Hall County Health Department: 9-11:30 a.m. and 1:30-4:30 p.m. March 12
Other area health departments: Banks, March 24; Dawson, Saturday; Forsyth, Monday; Habersham, March 30; Lumpkin, March 20; White, March 20
For more details: Contact District 2 Public Health: 770-535-5743
March 26 is American Diabetes Alert Day. But officials at District 2 Public Health believe the issue is too important to confine to a single day, so they’re giving it an entire month.
On various days throughout March, a dozen health departments in Northeast Georgia will be offering free diabetes screenings for people 18 years and older. At the Hall County Health Department on Athens Street, the designated day will be March 12, with testing available from 9 to 11:30 a.m. and 1:30 to 4:30 p.m.
"We’ll have staff specifically set aside for this," said District 2 spokesman Dave Palmer. "You can come in any time during those hours, and you shouldn’t have to wait long."
The only District 2 county not offering screenings is Hart. Palmer said Hart’s health department declined to participate, citing a shortage of personnel.
Mandy Reece, a pharmacist at the Hall County Health Department, does double duty as a diabetes educator. She said the event could be life-saving because a number of people who have diabetes aren’t aware of it.
"There’s probably 5 million Americans who are walking around with diabetes and don’t know it," she said. "That’s pretty scary."
When a person’s blood sugar remains high for an extended period of time, the body’s organs and tissues begin to break down.
"No one with diabetes should go untreated, because the damage is ongoing," said Reece. "Excess glucose can affect the blood vessels, kidneys, eyes, heart and nerves, and it’s not reversible."
According to the American Diabetes Association, about 23.6 million people in the United States have diabetes, but 5.7 million are undiagnosed. Another 57 million have abnormally high blood sugar levels and are considered "pre-diabetic."
You’d think if someone had a disease as serious as diabetes, they would feel ill and would seek a doctor’s care, but that’s not necessarily the case.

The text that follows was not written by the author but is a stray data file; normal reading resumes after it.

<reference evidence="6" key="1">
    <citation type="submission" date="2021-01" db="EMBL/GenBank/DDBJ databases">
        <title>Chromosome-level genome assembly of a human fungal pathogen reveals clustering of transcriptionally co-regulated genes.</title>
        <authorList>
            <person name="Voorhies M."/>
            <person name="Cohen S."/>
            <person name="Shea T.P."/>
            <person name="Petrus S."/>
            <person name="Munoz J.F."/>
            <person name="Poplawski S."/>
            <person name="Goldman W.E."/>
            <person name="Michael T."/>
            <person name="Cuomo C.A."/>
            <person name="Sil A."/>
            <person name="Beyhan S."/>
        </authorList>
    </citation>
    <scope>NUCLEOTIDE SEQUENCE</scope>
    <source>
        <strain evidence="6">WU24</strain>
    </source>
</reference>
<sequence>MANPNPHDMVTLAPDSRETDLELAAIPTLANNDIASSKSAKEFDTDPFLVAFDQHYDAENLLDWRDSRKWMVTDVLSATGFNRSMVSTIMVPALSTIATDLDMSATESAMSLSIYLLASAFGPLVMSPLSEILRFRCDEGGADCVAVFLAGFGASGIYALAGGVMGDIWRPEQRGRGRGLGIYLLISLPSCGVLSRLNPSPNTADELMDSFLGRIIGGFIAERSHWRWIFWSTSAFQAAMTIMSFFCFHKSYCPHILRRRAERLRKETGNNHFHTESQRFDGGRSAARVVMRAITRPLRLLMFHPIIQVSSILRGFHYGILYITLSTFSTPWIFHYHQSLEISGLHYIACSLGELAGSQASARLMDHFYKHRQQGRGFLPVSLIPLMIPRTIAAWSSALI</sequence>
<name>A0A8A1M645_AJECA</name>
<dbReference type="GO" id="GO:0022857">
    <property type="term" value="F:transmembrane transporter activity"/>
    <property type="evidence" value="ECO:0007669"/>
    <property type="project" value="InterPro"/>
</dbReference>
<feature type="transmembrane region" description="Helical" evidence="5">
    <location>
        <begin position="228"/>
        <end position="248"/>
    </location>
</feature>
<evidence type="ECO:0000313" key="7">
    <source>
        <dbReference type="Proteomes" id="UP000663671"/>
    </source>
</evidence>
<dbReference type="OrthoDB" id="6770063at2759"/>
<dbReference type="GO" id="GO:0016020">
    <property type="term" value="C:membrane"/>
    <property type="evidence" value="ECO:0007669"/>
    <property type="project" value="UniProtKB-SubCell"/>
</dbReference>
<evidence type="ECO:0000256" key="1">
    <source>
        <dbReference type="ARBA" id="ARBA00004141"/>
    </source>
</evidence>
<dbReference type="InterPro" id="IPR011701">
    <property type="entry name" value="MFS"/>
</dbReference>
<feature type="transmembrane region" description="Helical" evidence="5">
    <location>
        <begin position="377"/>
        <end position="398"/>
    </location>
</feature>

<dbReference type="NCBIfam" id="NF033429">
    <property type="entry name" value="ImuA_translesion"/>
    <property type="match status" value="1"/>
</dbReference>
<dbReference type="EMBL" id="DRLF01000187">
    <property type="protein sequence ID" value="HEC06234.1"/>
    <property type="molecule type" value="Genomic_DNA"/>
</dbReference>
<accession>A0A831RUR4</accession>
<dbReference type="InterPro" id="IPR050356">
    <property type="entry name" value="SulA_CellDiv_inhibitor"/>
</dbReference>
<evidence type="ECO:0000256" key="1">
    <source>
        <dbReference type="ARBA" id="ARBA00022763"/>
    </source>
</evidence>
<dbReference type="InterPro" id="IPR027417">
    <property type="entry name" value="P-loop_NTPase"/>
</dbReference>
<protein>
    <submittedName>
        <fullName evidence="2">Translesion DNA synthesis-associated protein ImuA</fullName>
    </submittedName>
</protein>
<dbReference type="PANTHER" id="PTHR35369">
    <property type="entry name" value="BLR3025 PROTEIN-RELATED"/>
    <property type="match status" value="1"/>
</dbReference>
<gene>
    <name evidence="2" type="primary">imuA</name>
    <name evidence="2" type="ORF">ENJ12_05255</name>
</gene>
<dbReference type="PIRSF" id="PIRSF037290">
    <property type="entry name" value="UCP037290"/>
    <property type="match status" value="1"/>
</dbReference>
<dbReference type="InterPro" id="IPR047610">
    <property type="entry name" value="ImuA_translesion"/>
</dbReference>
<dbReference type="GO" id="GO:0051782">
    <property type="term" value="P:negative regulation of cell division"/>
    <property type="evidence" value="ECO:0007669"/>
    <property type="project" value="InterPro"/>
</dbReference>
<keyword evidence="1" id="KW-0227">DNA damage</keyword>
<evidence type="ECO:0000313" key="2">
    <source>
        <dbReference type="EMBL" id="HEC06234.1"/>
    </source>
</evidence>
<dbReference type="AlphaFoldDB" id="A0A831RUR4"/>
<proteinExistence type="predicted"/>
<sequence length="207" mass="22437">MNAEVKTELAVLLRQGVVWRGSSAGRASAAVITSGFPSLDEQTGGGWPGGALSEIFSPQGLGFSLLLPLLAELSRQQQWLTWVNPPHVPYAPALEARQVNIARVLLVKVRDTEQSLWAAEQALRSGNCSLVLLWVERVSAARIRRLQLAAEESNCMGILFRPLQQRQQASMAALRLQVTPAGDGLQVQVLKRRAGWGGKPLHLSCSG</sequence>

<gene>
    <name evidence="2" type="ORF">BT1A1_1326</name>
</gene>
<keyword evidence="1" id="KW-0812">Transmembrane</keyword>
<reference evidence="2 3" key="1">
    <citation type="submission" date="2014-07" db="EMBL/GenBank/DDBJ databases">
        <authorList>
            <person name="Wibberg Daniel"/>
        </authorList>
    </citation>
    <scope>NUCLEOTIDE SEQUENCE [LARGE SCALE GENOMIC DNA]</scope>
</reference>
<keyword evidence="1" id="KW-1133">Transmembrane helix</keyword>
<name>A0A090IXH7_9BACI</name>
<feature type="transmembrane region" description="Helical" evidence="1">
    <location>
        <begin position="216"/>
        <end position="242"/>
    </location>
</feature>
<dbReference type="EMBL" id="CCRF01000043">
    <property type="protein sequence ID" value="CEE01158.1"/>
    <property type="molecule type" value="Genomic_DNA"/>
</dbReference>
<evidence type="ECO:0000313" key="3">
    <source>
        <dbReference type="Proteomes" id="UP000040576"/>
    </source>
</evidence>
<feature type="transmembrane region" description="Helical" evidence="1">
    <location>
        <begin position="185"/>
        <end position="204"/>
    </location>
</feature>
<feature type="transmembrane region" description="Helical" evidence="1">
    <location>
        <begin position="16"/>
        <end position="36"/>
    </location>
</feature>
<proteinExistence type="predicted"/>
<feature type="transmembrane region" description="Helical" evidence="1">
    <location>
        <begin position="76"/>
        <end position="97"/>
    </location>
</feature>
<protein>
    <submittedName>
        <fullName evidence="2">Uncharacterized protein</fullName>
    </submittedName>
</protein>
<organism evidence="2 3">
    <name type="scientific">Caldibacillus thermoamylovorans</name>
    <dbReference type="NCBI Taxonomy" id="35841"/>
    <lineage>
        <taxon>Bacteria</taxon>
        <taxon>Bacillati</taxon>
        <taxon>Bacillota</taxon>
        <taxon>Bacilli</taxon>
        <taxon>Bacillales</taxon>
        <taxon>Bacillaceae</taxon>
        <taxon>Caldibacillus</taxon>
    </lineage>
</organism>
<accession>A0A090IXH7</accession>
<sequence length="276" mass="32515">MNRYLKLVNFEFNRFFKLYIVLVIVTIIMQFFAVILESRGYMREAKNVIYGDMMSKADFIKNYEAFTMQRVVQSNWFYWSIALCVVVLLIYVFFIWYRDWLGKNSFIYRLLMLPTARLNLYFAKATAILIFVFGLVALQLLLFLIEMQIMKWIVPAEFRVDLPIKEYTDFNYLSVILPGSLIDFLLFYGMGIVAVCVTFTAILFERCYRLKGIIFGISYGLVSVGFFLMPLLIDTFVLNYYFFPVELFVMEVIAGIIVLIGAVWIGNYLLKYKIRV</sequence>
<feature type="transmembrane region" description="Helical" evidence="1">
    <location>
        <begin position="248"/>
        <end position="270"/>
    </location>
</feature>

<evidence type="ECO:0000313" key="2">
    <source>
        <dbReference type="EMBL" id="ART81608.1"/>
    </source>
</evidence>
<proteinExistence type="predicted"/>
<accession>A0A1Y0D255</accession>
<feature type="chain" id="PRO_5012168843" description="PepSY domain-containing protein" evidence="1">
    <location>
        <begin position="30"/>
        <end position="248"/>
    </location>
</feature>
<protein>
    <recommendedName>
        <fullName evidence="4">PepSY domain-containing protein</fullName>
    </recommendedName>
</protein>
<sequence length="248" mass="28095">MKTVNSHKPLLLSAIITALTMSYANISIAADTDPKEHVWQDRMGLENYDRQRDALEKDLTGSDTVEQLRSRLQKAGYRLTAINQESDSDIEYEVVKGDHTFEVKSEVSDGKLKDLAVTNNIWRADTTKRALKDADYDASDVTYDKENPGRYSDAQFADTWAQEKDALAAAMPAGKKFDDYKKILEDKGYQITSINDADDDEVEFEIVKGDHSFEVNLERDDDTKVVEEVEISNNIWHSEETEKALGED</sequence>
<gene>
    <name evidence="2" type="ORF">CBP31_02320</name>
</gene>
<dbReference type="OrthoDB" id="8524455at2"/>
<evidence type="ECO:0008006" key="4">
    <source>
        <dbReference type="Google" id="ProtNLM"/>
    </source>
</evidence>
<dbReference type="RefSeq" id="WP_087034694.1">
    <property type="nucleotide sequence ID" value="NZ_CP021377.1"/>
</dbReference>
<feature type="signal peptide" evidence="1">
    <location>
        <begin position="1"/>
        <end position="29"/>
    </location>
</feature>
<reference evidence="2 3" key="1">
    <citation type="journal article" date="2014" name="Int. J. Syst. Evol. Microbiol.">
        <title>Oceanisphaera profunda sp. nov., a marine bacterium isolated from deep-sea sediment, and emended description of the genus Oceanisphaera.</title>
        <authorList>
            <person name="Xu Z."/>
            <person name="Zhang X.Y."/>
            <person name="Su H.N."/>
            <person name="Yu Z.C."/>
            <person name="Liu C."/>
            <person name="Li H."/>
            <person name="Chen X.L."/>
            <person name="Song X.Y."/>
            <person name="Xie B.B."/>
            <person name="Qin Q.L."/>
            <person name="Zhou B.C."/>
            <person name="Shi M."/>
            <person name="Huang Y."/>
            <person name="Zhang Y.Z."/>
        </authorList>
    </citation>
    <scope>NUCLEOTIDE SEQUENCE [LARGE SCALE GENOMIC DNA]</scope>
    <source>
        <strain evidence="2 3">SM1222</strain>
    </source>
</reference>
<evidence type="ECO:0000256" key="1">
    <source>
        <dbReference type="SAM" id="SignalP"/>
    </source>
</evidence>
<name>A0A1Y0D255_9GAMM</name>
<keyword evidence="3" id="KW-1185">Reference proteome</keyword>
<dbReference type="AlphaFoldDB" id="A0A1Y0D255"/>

"Some people have symptoms, some don’t. Others just try to ignore it," said Reece.
Such patients typically learn they’re diabetic only after they experience a crisis and end up in the emergency room.
"Unfortunately, the usual approach is not on prevention," said Reece. "We’re trying to catch folks who aren’t going to a medical provider on a regular basis."
Palmer said the screenings are not open to pregnant women, who are already tested for diabetes as part of their prenatal care. Nor are the tests for people who know they have diabetes and just want to get their blood sugar checked.
To get accurate results, patients will need to fast for at least two hours before having the test. Reece said in addition to having a small sample of blood drawn, people who come in for the screenings also will be asked several questions about their family and medical history.
"We’ll assess your risk. Gender, race and age can all make a difference," said Reece. "So even if your blood test is normal and you don’t have diabetes now, we can tell you the likelihood that you might get it in the future."
Palmer said patients with abnormal test results will be referred a physician. If they have little income and no insurance, they may qualify for programs such as Gainesville’s Good News Clinics or the Hall County Health Department’s primary care clinic.
But Reece worries that even after diagnosis, some diabetic patients won’t be getting the regular care they need.
"In Gainesville and Hall County there’s plenty of resources," she said. "But that’s not true in some of the rural counties."